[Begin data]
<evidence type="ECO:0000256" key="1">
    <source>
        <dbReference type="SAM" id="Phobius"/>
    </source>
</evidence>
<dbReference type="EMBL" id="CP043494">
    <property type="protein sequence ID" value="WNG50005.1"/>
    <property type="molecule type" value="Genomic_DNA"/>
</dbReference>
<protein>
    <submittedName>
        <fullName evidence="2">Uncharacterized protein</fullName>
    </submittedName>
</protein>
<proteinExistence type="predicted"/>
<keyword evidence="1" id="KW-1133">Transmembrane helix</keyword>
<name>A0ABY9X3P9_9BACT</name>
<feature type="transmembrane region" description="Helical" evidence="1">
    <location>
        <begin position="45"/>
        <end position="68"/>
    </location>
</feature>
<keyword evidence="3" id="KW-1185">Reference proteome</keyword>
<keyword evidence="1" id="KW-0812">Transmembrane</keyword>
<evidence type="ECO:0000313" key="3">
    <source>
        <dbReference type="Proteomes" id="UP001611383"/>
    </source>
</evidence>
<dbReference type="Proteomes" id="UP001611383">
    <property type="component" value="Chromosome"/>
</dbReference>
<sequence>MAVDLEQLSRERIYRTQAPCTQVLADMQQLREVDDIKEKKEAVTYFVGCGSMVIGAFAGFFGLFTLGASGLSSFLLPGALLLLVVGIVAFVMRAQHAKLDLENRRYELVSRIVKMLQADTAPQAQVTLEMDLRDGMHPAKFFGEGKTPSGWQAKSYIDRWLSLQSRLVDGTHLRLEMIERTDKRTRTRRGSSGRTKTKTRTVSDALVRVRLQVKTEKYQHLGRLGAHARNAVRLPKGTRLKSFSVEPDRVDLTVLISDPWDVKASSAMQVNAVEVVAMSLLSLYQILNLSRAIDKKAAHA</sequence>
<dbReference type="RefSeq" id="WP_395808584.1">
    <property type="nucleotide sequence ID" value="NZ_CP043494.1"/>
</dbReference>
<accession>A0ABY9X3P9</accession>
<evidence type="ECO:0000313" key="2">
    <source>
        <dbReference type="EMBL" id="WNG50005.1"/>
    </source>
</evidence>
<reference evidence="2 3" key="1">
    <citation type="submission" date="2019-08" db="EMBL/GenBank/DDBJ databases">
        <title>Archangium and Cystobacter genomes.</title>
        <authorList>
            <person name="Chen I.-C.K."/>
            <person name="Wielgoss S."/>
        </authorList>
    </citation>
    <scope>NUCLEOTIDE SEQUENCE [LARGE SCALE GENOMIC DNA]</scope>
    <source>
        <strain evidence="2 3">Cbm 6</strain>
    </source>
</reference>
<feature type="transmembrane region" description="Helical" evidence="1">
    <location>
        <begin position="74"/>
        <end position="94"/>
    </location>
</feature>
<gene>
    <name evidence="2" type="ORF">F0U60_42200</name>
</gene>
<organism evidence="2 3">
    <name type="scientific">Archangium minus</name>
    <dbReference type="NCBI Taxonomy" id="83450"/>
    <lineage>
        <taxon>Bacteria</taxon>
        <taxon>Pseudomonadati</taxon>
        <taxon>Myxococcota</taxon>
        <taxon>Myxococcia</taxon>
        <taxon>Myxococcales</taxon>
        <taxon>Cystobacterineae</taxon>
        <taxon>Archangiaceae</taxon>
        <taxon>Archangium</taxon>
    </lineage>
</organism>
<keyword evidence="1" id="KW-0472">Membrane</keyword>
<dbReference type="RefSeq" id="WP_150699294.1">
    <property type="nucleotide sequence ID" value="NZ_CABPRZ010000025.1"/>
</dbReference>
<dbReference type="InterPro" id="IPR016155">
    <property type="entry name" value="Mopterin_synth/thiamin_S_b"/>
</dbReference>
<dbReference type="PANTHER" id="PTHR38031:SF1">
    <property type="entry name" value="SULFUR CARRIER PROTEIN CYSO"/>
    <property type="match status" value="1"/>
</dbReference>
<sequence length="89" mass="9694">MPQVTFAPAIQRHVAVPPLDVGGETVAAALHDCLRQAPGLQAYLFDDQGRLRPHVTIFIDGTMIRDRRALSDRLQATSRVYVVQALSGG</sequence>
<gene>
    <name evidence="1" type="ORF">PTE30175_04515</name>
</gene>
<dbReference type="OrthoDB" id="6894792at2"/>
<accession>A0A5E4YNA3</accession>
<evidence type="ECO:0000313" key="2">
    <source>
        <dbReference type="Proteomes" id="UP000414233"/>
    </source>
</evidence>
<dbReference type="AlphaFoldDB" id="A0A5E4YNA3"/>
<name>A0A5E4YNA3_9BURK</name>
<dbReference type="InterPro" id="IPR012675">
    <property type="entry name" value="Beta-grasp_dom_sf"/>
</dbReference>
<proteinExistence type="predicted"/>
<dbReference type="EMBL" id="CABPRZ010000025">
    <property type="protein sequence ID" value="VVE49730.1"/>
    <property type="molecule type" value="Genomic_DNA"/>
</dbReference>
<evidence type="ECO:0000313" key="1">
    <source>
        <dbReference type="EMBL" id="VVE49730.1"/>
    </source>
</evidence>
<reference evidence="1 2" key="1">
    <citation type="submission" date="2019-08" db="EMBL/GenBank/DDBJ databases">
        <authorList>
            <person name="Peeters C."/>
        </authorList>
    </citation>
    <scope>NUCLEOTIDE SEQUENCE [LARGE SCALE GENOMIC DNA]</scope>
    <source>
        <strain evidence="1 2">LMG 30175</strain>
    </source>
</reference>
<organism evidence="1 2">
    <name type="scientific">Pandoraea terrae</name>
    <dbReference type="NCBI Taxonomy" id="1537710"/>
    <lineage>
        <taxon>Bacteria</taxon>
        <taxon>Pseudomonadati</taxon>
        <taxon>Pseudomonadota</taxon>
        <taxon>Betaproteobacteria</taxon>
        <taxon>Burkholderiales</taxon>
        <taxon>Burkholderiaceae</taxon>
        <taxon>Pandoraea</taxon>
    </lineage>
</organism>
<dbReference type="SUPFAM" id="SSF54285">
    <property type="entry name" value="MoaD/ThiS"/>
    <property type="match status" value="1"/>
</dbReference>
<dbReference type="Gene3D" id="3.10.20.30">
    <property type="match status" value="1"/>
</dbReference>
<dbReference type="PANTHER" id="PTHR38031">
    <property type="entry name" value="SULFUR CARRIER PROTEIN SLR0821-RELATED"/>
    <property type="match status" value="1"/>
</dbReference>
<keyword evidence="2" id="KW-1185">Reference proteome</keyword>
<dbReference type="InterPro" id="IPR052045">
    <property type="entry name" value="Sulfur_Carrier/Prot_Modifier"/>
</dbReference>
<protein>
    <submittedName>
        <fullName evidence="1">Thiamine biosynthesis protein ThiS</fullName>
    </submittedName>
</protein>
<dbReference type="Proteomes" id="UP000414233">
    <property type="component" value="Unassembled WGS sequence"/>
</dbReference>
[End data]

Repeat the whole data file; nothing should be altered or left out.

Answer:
<evidence type="ECO:0000256" key="1">
    <source>
        <dbReference type="SAM" id="Phobius"/>
    </source>
</evidence>
<dbReference type="EMBL" id="CP043494">
    <property type="protein sequence ID" value="WNG50005.1"/>
    <property type="molecule type" value="Genomic_DNA"/>
</dbReference>
<protein>
    <submittedName>
        <fullName evidence="2">Uncharacterized protein</fullName>
    </submittedName>
</protein>
<proteinExistence type="predicted"/>
<keyword evidence="1" id="KW-1133">Transmembrane helix</keyword>
<name>A0ABY9X3P9_9BACT</name>
<feature type="transmembrane region" description="Helical" evidence="1">
    <location>
        <begin position="45"/>
        <end position="68"/>
    </location>
</feature>
<keyword evidence="3" id="KW-1185">Reference proteome</keyword>
<keyword evidence="1" id="KW-0812">Transmembrane</keyword>
<evidence type="ECO:0000313" key="3">
    <source>
        <dbReference type="Proteomes" id="UP001611383"/>
    </source>
</evidence>
<dbReference type="Proteomes" id="UP001611383">
    <property type="component" value="Chromosome"/>
</dbReference>
<sequence>MAVDLEQLSRERIYRTQAPCTQVLADMQQLREVDDIKEKKEAVTYFVGCGSMVIGAFAGFFGLFTLGASGLSSFLLPGALLLLVVGIVAFVMRAQHAKLDLENRRYELVSRIVKMLQADTAPQAQVTLEMDLRDGMHPAKFFGEGKTPSGWQAKSYIDRWLSLQSRLVDGTHLRLEMIERTDKRTRTRRGSSGRTKTKTRTVSDALVRVRLQVKTEKYQHLGRLGAHARNAVRLPKGTRLKSFSVEPDRVDLTVLISDPWDVKASSAMQVNAVEVVAMSLLSLYQILNLSRAIDKKAAHA</sequence>
<dbReference type="RefSeq" id="WP_395808584.1">
    <property type="nucleotide sequence ID" value="NZ_CP043494.1"/>
</dbReference>
<accession>A0ABY9X3P9</accession>
<evidence type="ECO:0000313" key="2">
    <source>
        <dbReference type="EMBL" id="WNG50005.1"/>
    </source>
</evidence>
<reference evidence="2 3" key="1">
    <citation type="submission" date="2019-08" db="EMBL/GenBank/DDBJ databases">
        <title>Archangium and Cystobacter genomes.</title>
        <authorList>
            <person name="Chen I.-C.K."/>
            <person name="Wielgoss S."/>
        </authorList>
    </citation>
    <scope>NUCLEOTIDE SEQUENCE [LARGE SCALE GENOMIC DNA]</scope>
    <source>
        <strain evidence="2 3">Cbm 6</strain>
    </source>
</reference>
<feature type="transmembrane region" description="Helical" evidence="1">
    <location>
        <begin position="74"/>
        <end position="94"/>
    </location>
</feature>
<gene>
    <name evidence="2" type="ORF">F0U60_42200</name>
</gene>
<organism evidence="2 3">
    <name type="scientific">Archangium minus</name>
    <dbReference type="NCBI Taxonomy" id="83450"/>
    <lineage>
        <taxon>Bacteria</taxon>
        <taxon>Pseudomonadati</taxon>
        <taxon>Myxococcota</taxon>
        <taxon>Myxococcia</taxon>
        <taxon>Myxococcales</taxon>
        <taxon>Cystobacterineae</taxon>
        <taxon>Archangiaceae</taxon>
        <taxon>Archangium</taxon>
    </lineage>
</organism>
<keyword evidence="1" id="KW-0472">Membrane</keyword>
<dbReference type="RefSeq" id="WP_150699294.1">
    <property type="nucleotide sequence ID" value="NZ_CABPRZ010000025.1"/>
</dbReference>
<dbReference type="InterPro" id="IPR016155">
    <property type="entry name" value="Mopterin_synth/thiamin_S_b"/>
</dbReference>
<dbReference type="PANTHER" id="PTHR38031:SF1">
    <property type="entry name" value="SULFUR CARRIER PROTEIN CYSO"/>
    <property type="match status" value="1"/>
</dbReference>
<sequence length="89" mass="9694">MPQVTFAPAIQRHVAVPPLDVGGETVAAALHDCLRQAPGLQAYLFDDQGRLRPHVTIFIDGTMIRDRRALSDRLQATSRVYVVQALSGG</sequence>
<gene>
    <name evidence="1" type="ORF">PTE30175_04515</name>
</gene>
<dbReference type="OrthoDB" id="6894792at2"/>
<accession>A0A5E4YNA3</accession>
<evidence type="ECO:0000313" key="2">
    <source>
        <dbReference type="Proteomes" id="UP000414233"/>
    </source>
</evidence>
<dbReference type="AlphaFoldDB" id="A0A5E4YNA3"/>
<name>A0A5E4YNA3_9BURK</name>
<dbReference type="InterPro" id="IPR012675">
    <property type="entry name" value="Beta-grasp_dom_sf"/>
</dbReference>
<proteinExistence type="predicted"/>
<dbReference type="EMBL" id="CABPRZ010000025">
    <property type="protein sequence ID" value="VVE49730.1"/>
    <property type="molecule type" value="Genomic_DNA"/>
</dbReference>
<evidence type="ECO:0000313" key="1">
    <source>
        <dbReference type="EMBL" id="VVE49730.1"/>
    </source>
</evidence>
<reference evidence="1 2" key="1">
    <citation type="submission" date="2019-08" db="EMBL/GenBank/DDBJ databases">
        <authorList>
            <person name="Peeters C."/>
        </authorList>
    </citation>
    <scope>NUCLEOTIDE SEQUENCE [LARGE SCALE GENOMIC DNA]</scope>
    <source>
        <strain evidence="1 2">LMG 30175</strain>
    </source>
</reference>
<organism evidence="1 2">
    <name type="scientific">Pandoraea terrae</name>
    <dbReference type="NCBI Taxonomy" id="1537710"/>
    <lineage>
        <taxon>Bacteria</taxon>
        <taxon>Pseudomonadati</taxon>
        <taxon>Pseudomonadota</taxon>
        <taxon>Betaproteobacteria</taxon>
        <taxon>Burkholderiales</taxon>
        <taxon>Burkholderiaceae</taxon>
        <taxon>Pandoraea</taxon>
    </lineage>
</organism>
<dbReference type="SUPFAM" id="SSF54285">
    <property type="entry name" value="MoaD/ThiS"/>
    <property type="match status" value="1"/>
</dbReference>
<dbReference type="Gene3D" id="3.10.20.30">
    <property type="match status" value="1"/>
</dbReference>
<dbReference type="PANTHER" id="PTHR38031">
    <property type="entry name" value="SULFUR CARRIER PROTEIN SLR0821-RELATED"/>
    <property type="match status" value="1"/>
</dbReference>
<keyword evidence="2" id="KW-1185">Reference proteome</keyword>
<dbReference type="InterPro" id="IPR052045">
    <property type="entry name" value="Sulfur_Carrier/Prot_Modifier"/>
</dbReference>
<protein>
    <submittedName>
        <fullName evidence="1">Thiamine biosynthesis protein ThiS</fullName>
    </submittedName>
</protein>
<dbReference type="Proteomes" id="UP000414233">
    <property type="component" value="Unassembled WGS sequence"/>
</dbReference>